Published: 2017-07-11 15:25:36 BdST
Hanks, 61, will receive the award, given to individuals who bring a broad awareness of US history through their work, at an Oct 21 event at the National Archives Museum in Washington, the non-profit organisation said in a statement.
"As a dive into archives of almost any kind is, to me, a swim in the finest of waters, I'm dazzled to be a part of this event," said Hanks, a two-time Oscar winner, who last year was one of 21 people awarded the 2016 Presidential Medal of Freedom - the highest US civilian honour.
"Part of my job has always been one not far from that of a lay-Historian, to understand that I am a part of the documenting of the human condition and the American idea, even in the silliest of stories," he added in the statement.
Hanks has appeared in numerous films based on historical events and figures, including the World War Two drama "Saving Private Ryan" and crime thriller "Catch Me If You Can", based on the true story of fraudster Frank Abagnale.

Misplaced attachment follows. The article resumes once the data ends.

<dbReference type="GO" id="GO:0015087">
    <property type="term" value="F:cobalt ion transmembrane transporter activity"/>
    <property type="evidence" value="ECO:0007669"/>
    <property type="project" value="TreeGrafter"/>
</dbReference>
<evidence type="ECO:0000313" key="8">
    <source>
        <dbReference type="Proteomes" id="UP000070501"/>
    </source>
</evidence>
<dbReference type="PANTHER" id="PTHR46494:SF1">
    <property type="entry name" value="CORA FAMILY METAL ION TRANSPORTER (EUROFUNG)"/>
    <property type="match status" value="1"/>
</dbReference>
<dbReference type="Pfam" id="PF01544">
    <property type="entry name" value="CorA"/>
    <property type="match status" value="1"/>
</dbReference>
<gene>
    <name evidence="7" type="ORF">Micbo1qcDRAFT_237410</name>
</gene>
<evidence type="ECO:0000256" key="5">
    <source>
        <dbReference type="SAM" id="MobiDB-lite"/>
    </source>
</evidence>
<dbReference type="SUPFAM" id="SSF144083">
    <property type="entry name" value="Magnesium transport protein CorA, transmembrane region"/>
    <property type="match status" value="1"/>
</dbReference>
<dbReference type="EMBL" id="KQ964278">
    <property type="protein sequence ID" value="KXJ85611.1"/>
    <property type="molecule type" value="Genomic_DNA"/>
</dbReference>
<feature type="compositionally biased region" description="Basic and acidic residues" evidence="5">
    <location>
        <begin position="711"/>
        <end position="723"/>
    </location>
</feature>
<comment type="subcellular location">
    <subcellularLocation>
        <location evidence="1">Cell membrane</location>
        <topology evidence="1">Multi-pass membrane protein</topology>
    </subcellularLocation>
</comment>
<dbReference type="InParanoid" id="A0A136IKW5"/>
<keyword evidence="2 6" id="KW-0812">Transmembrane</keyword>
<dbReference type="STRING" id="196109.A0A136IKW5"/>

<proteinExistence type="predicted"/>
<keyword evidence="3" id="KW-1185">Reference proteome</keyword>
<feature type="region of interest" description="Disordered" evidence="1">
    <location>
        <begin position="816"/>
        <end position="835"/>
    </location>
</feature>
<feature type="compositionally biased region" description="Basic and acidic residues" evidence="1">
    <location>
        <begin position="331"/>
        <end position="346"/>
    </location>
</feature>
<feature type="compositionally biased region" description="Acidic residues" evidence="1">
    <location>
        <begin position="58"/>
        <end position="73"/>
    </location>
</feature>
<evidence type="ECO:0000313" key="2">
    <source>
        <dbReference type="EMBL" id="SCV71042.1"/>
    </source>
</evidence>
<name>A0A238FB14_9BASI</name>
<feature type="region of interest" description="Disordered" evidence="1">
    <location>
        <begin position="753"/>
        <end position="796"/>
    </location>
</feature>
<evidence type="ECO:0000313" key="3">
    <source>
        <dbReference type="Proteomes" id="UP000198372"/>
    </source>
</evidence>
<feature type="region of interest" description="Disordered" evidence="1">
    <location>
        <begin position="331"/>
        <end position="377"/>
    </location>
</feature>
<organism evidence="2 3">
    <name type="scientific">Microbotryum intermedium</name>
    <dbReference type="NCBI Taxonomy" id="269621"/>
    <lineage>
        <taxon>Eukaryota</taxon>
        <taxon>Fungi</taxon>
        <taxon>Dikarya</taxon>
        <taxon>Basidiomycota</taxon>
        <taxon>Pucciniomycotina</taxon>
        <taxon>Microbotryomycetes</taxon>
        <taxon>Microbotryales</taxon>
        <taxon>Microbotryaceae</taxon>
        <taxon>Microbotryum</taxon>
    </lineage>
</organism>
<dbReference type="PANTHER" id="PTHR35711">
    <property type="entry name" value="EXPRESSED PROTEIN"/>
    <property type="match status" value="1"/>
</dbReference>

More recently, Hanks played the title role in "Sully", based on pilot Chesley Sullenberger's 2009 emergency landing of a passenger flight on the Hudson River.
He was also an executive producer and co-writer/director on the 2001 World War Two television miniseries "Band of Brothers".
"He's served in World War II (in both the European and Pacific Theatres), negotiated for the US in the Cold War, fought in Vietnam, worked in Congress, and led the space programme," said David Ferriero, archivist of the United States and board member of the National Archives Foundation.
A past winner of the award is Steven Spielberg, who directed Hanks in "Saving Private Ryan," "Bridge of Spies" and the upcoming Pentagon Papers movie "The Papers".
Previous recipients also include Pulitzer Prize-winning historian Ron Chernow, Tony award-winning film and theatre director Thomas Kail and Tony award-winning "Hamilton" composer, lyricist and performer Lin-Manuel Miranda.